hand to help, yet the flames crawling slowly to his side, first warming,
then blistering, and finally seizing the vitals. When discovered,
he was nearly consumed, and it was difficult to recognize in the crisped
mass of detached bones, any trace of humanity. (RCJun11/1847)
From ROMAN CITIZEN newspaper, Rome, Oneida County, New York, Friday, June 18, 1847
BICKNELL - In Westmoreland, New York, on June 6, 1847, of canker rash,
CHARLES, son of Mr. James Bicknell, aged 6 years and 7 months. (RCJun18/1847)
From ROMAN CITIZEN newspaper, Rome, Oneida County, New York, Friday, June 25, 1847
NORRY -- The Sufferings of Ireland. The destitution, sufferings
and anguish of the sons and daughters of poor, starving Ireland, were they
known, would soften the hardest heart. We have a brief tale
of sorrow to unfold: --
"Drumovane, Parish of Morah,
Cork co., April 13, 1847.
"Dear Charles -- I have sent my daughter Norry to America, tho' I had more than enough to do to make up as much as would defray her expenses to Quebec. I could not send any more of my family, as the times have brought us down so low that we are hardly able to exist. There is Plague and Famine in Ireland. We would all leave our wretched country for america if we could. I hope you will send for Norry when she sends you this letter. I have written to ______ ______, for assistance, and hope that you will not let us starve here.
Poor "Norry," who had reached this city died of Ship Feaver in our Alms-House, on Saturday. Mr. Morgan found the letter from which the foregoing extract was taken, with, another from her Father, among her scanty effects. -- Evening Journal. (RCJun25/1847)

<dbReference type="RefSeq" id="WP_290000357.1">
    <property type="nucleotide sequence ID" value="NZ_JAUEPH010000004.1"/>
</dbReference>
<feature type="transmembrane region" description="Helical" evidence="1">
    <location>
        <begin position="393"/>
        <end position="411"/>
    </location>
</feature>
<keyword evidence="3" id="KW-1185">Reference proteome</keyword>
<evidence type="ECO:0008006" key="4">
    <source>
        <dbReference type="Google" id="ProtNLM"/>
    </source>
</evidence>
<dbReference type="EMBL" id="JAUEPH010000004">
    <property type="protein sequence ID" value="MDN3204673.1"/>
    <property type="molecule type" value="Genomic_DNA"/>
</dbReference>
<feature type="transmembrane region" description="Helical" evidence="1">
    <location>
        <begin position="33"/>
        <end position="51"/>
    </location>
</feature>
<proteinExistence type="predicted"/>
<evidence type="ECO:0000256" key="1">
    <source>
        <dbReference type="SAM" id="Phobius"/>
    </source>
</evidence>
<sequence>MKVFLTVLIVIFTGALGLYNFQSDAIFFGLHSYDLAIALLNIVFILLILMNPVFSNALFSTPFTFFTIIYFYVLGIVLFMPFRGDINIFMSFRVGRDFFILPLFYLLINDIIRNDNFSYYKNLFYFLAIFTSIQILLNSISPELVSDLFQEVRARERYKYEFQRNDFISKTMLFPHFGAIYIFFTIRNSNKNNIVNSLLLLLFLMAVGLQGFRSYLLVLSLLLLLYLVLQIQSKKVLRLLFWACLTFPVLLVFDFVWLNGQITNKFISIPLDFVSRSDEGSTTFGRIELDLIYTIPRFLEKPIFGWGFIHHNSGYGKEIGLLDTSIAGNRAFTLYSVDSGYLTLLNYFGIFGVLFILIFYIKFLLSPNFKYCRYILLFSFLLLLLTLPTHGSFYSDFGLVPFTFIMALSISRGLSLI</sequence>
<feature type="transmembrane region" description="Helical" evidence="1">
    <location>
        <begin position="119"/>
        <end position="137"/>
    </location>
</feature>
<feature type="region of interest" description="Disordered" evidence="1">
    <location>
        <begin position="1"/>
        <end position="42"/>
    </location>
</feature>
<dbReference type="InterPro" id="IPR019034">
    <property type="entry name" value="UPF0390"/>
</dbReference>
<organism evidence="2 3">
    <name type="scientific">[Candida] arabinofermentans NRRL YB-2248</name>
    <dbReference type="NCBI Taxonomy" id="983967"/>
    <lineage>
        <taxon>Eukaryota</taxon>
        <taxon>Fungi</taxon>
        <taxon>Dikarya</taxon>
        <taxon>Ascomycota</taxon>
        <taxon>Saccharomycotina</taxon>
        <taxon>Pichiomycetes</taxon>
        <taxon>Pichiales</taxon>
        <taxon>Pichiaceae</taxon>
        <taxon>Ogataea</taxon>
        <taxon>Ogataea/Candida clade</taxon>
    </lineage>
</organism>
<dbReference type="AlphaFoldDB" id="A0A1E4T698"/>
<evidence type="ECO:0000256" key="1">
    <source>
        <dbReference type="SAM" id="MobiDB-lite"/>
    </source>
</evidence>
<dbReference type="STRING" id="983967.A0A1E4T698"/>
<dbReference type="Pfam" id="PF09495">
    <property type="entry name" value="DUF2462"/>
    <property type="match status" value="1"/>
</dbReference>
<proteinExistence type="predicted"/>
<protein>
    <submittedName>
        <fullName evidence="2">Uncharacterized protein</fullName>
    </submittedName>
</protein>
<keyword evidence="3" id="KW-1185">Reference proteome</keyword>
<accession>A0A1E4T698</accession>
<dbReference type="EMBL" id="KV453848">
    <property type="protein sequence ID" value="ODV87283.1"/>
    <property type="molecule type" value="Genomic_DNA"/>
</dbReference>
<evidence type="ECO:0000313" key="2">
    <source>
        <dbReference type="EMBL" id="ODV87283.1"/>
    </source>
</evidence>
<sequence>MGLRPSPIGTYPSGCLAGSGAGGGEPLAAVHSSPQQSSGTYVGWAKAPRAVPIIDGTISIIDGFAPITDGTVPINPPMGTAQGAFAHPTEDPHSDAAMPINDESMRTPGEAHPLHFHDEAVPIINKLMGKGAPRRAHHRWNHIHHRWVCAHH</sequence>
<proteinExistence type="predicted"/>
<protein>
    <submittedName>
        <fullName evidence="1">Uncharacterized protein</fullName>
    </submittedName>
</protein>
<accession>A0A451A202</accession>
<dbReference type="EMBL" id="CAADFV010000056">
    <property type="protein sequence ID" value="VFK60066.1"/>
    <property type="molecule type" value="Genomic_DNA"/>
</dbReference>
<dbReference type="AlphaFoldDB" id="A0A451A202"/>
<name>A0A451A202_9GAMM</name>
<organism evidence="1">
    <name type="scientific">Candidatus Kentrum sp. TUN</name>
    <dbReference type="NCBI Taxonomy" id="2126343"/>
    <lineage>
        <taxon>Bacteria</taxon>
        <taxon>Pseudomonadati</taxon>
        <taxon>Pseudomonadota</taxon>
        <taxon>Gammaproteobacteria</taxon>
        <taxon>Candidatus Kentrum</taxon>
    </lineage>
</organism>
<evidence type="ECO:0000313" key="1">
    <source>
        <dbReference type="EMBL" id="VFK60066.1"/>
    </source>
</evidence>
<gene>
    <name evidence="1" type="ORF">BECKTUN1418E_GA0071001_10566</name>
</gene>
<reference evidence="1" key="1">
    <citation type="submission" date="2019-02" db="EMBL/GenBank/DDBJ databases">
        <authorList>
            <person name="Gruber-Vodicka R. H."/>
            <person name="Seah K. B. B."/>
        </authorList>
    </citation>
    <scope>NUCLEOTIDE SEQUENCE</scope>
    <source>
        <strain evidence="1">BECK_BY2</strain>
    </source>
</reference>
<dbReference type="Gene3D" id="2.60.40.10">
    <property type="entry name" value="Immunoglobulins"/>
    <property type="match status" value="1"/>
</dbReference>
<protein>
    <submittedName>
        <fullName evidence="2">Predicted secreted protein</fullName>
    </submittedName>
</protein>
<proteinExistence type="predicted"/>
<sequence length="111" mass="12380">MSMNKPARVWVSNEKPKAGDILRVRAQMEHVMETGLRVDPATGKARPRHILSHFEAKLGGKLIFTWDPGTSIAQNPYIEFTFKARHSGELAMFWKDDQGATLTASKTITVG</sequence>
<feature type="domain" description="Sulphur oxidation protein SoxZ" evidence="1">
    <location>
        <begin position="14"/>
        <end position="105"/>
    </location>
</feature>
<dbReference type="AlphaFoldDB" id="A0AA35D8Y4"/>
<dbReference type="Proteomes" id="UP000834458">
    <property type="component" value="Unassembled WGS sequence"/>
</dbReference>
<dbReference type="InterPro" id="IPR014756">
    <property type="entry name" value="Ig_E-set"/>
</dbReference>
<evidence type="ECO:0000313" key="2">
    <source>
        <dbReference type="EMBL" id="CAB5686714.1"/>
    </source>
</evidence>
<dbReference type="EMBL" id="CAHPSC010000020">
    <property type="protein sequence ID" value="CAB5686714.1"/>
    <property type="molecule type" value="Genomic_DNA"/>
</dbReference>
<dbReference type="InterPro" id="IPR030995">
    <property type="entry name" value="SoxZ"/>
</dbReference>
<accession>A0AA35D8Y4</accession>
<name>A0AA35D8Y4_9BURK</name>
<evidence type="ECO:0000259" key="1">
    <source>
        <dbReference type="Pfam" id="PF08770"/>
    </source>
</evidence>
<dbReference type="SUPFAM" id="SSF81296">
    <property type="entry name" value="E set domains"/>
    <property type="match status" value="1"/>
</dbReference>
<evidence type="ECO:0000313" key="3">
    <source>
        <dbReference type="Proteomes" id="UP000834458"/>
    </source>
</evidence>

SOPER - HENRY SOPER, a young man about 18 years of age, was drowned in the basin of the canal, near the weigh-lock, in Utica, New York, on Saturday night last. (June 19, 1847) He was driving a boat team at the time, and the night being dark, the towing line became entangled with a boat he was passing, and he and his horses were drawn into the canal. He was not in the water more than six or eight minutes, and probably life was not extinct when taken out, but before medical assistance could be obtained he died. The horses were also drowned. The mother and a brother of Mr. Soper reside in this village (Rome, NY). His remains were brought to this place and committed to the grave on Monday last. (RCJun25/1847)
AGAN - In Rome, New York, on June 10, 1847, of measels, CORNELIA ANN, wife of William Agan, and daughter of J. H. Wells, aged 19 years and 3 months. (RCJun25/1847)
BRAINARD - At Cuyahoga Falls, on Monday morning, May 17, 1847, of Neuralgia, Miss MARY BRAINARD, formerly of Rome, New York, and sister of Rev. Thomas Brainard of Philadelphia, aged 47 years. (RCJun25/1847)
PARKER - At the residence of her daughter, Mrs. Fitch, in Vienna, Oneida county, New York, on May 5, 1847, Mrs. JOANNA PARKER, in the 79th year of her age. Mrs. Parker was born in Watertown, Litchhfield County Connecticut in 1769. In 1803, she with her husband, the late Mr. Eri Parker, removed to this state, and settled in Vienna in this county. He was among the first of the Pioneers into this, then, unbroken wilderness. Here she shared with him all the privations and hardships, which necessarily attend the first settlement of a country. (RCJun25/1847)